Monday, 24 September 2012

Meeting the Australian Wood Duck

This beautiful duck, Chenonetta jubata, is the only living species of the genus Chenonetta and has features of both dabbling ducks and geese. They look like small-size geese in many ways, the shape of their beak, the way they graze, their habitat, that is mostly open, short-grass land not far from water, in fact they love golf clubs and similar kind of lawns.

Male and female have obvious differences. The call of the male reminds me of the whistle of the Eurasian Wigeon, but much softer. They can also be heard honking and chattering in a way similar to that of geese.

Their breeding behaviour is similar to that of the American Wood Duck and the Mandarin Duck: the female lays her eggs in a tree cavity and the ducklings will leap from the nest just after hatching, landing on the ground without any injury and following both mother and father thereafter. 

Outside the breeding season I noticed they gather in larger groups, still maintaining visible pair bonds within the flock, males seem to be rather territorial of their feeding patch, chasing away possible competitors in a very goose-like way that is running towards the 'enemy' with head and neck lowered near the ground. I also had the impression that there was some kind of a 'head of the flock' keeping an eye over the fellow members of the group while the others were quietly grazing around. During the breeding season though, the flock seems to break apart and pairs seem to live in a closer relationship on their way to raise a family.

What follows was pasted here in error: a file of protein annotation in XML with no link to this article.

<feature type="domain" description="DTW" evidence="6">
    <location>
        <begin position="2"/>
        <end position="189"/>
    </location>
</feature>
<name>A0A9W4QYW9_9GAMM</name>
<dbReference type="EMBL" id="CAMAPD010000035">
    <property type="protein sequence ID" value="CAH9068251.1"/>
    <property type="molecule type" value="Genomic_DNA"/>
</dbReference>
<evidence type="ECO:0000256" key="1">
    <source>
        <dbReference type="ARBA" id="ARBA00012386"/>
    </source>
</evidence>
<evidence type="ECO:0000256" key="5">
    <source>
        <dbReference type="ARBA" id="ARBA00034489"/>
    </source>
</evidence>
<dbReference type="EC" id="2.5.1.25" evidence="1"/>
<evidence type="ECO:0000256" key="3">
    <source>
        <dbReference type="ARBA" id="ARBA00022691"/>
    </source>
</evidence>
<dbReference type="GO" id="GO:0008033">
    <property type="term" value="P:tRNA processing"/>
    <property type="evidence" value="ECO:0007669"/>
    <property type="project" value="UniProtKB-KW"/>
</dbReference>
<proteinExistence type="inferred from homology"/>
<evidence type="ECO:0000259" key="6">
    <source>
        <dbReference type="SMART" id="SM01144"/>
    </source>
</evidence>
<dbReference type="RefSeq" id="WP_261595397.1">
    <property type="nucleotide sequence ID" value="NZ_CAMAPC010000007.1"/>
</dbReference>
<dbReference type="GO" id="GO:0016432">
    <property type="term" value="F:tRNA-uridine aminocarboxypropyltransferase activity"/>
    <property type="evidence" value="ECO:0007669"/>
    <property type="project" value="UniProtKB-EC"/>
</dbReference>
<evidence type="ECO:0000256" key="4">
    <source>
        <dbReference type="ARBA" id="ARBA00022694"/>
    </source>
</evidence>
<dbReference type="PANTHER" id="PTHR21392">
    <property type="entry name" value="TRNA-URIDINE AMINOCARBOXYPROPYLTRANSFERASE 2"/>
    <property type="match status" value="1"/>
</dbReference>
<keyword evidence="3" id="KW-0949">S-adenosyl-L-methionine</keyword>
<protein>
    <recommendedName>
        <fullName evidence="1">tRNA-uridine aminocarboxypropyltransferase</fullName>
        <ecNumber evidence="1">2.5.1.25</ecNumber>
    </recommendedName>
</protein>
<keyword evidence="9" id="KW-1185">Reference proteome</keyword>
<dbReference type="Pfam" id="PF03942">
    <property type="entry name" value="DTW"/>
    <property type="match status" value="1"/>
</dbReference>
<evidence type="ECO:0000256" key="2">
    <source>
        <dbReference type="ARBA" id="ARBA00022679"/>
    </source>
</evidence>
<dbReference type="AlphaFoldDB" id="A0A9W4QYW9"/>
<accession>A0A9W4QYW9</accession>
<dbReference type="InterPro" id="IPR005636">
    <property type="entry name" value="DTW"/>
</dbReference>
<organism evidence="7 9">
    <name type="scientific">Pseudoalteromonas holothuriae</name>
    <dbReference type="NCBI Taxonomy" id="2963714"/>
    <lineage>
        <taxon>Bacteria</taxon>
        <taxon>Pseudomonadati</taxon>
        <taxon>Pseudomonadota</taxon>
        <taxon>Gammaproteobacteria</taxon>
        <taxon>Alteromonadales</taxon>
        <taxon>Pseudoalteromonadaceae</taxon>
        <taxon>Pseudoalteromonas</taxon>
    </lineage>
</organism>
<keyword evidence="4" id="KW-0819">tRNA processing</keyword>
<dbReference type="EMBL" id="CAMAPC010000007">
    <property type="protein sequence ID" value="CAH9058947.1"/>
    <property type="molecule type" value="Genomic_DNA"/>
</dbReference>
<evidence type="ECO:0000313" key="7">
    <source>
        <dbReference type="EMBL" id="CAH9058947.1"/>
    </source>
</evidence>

Saturday, 15 September 2012

Brisbane Whalewatching

This post is not going to be about my art but about a beautiful experience that I want to share with as many people as possible. It is about whales, Humpback Whales.
We couldn't have had a better day to go whale watching, a beautiful early September day, not one cloud in the sky and the sea just flat and promising.
If you find yourself in Brisbane between June and November, Brisbane Whalewatching starts daily tours from Redcliffe's jetty and will bring you to the northern tip of Moreton Island, just between Moreton Bay and the Pacific Ocean where several pods of Humpback Whales gather to winter and to give birth to the new generations.
We left at 10 am on a catamaran especially designed for whale watching and led by captain Kerry Lopez, apparently the first and only woman to lead a whale watching business in the South Pacific.

 The crossing to the old Cape Morton lighthouse is about 40km and just after leaving we could spot lots and lots of blue jellyfish swimming close to the surface and about half way we were greeted by a pod of jumping dolphins. After sailing along Moreton Island and admiring its woods, sand dunes and awesome beaches, the captain reported a sighting of a pod of Humpbacks just in front of us, then another one on the right and another on the left and then we realized we were surrounded by small pods of whales, around twenty individuals altogether, all blowing and coming to the surface one after the other until a curious one decided to take a closer look of us and swam around the vessel.